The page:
Barnard House

Baily's Dairy of Pocopson Meadow Farm

As a matter of interest, descendants of Eusebius and Sarah (Painter) Barnard still lease the farmland nearby the Barnard House. The 2X great grandson of Eusebius and Sarah Barnard and his daughters are well known locally for their farm fresh milk products produced at Baily’s Dairy of Pocopson Meadow Farm, about ½ mile west on Unionville Lenape road.

The Baily family acquired the farm in Pocopson Township in 1874.

Marlborough Meeting Riot 1852

Local Quaker meetings were often divided on how to respond to slavery and Meetinghouses frequently became forums for anti-slavery and temperance speakers. This caused growing aggravation & criticism amongst the members. While Quakers believed slavery to be morally wrong many of them weren’t willing to break the law by aiding freedom seekers.

Things came to a head in 1852 with the Marlborough Meeting Riot.

Eusebius and Sarah (Painter) Barnard

Eusebius was the youngest of 4 sons, living into adulthood, of Richard and Sarah Barnard. He was raised near Marlborough Village with many of his Barnard Family members in the immediate area owning farms from the vast amount of land ownership his grandfather had accumulated. He attended the Friends school at Westtown and excelled in his studies. Family friend Gilbert Cope, author of The History of Chester County, described Eusebius as "a man of great force of character" who strove for an end to intolerance.

The evolution of the Barnard House

The earliest part of the structure is thought to have been constructed by Amos Harry between 1803 and 1823. Facing the front of the building, quoins (patterned corner stones) can be observed on the left edge of the building as well as to the left edge of the right hand entry door. This was the width of the core of the original house. It would have been a three bay, two and one half story structure with a single entry door at the right corner of the first floor.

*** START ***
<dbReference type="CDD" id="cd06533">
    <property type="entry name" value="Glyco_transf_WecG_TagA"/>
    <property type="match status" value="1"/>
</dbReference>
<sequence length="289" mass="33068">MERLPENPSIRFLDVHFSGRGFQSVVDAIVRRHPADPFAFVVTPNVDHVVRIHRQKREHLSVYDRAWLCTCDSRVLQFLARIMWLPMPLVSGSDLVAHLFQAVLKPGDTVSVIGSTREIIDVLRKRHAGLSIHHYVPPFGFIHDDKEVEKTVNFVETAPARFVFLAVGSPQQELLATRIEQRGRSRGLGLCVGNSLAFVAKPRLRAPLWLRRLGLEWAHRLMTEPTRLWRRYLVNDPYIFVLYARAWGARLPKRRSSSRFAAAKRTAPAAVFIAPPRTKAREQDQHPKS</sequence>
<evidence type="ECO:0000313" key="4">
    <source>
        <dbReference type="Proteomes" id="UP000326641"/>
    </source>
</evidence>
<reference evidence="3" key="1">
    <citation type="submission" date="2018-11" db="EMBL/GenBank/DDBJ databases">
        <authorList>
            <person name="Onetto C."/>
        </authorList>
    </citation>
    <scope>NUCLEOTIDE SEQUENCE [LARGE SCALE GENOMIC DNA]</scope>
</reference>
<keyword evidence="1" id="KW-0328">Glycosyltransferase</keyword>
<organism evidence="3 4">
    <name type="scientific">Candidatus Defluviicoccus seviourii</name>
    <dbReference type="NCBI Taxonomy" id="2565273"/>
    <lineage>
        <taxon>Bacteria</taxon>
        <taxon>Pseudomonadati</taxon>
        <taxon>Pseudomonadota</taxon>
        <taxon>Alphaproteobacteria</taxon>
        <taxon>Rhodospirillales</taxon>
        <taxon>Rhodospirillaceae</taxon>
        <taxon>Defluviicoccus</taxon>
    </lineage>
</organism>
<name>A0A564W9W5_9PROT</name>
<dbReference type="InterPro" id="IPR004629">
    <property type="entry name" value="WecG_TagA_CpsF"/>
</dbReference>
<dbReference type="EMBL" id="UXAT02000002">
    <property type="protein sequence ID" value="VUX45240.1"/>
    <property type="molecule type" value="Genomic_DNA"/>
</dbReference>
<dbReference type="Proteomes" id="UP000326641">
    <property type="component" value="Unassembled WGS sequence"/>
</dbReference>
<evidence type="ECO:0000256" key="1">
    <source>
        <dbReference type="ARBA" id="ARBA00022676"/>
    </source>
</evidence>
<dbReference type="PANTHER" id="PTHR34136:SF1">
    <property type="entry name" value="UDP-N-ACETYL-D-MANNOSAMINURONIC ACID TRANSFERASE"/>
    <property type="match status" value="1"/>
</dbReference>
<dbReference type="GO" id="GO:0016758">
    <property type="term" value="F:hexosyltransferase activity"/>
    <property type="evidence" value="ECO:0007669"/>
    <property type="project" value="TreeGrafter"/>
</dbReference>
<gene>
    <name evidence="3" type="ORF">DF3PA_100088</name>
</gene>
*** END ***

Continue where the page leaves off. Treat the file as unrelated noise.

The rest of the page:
Aiding Harriet Shephard to freedom- 1855

Harriet Shephard & 10 Others 1855 Path to Freedom brought them to Barnard Station, home of Eusebius & Sarah Barnard

Page from William Still's “The Underground Railroad Records”

Mary Larkin Dugan

Mary Larkin Dugan of Marlborough Village, East Marlborough Township, was the daughter of Joseph Palmer Larkin and Verna Hess Larkin, she was valedictorian when she graduated from Unionville High School, and later a teacher in the Unionville-Chadds Ford School District, retiring in 1993. She was placed on the Wall of Honor in the high school. She had Bachelor and Master’s degrees from University of Delaware.

Eusebius Barnard

Sara Painter and Eusebius Barnard

Eusebius Barnard was born in July of 1802 and educated in Chester County.   He attended Westtown School and devoted his energies to the farming interests in his community.

He is widely known as a strong abolitionist and an earnest advocate of womens rights and temperance reform.

He was also a strong community leader.  Eusebius signed the Petition for the Division of Pennsbury Township on November 3, 1848 which resulted in the creation of Pocopson Township.  He was described by Gilbert Cope as “a man of great force of character”

Barnard House

The Barnard House is an early 1800's stone dwelling and was a stop on the Underground Railroad.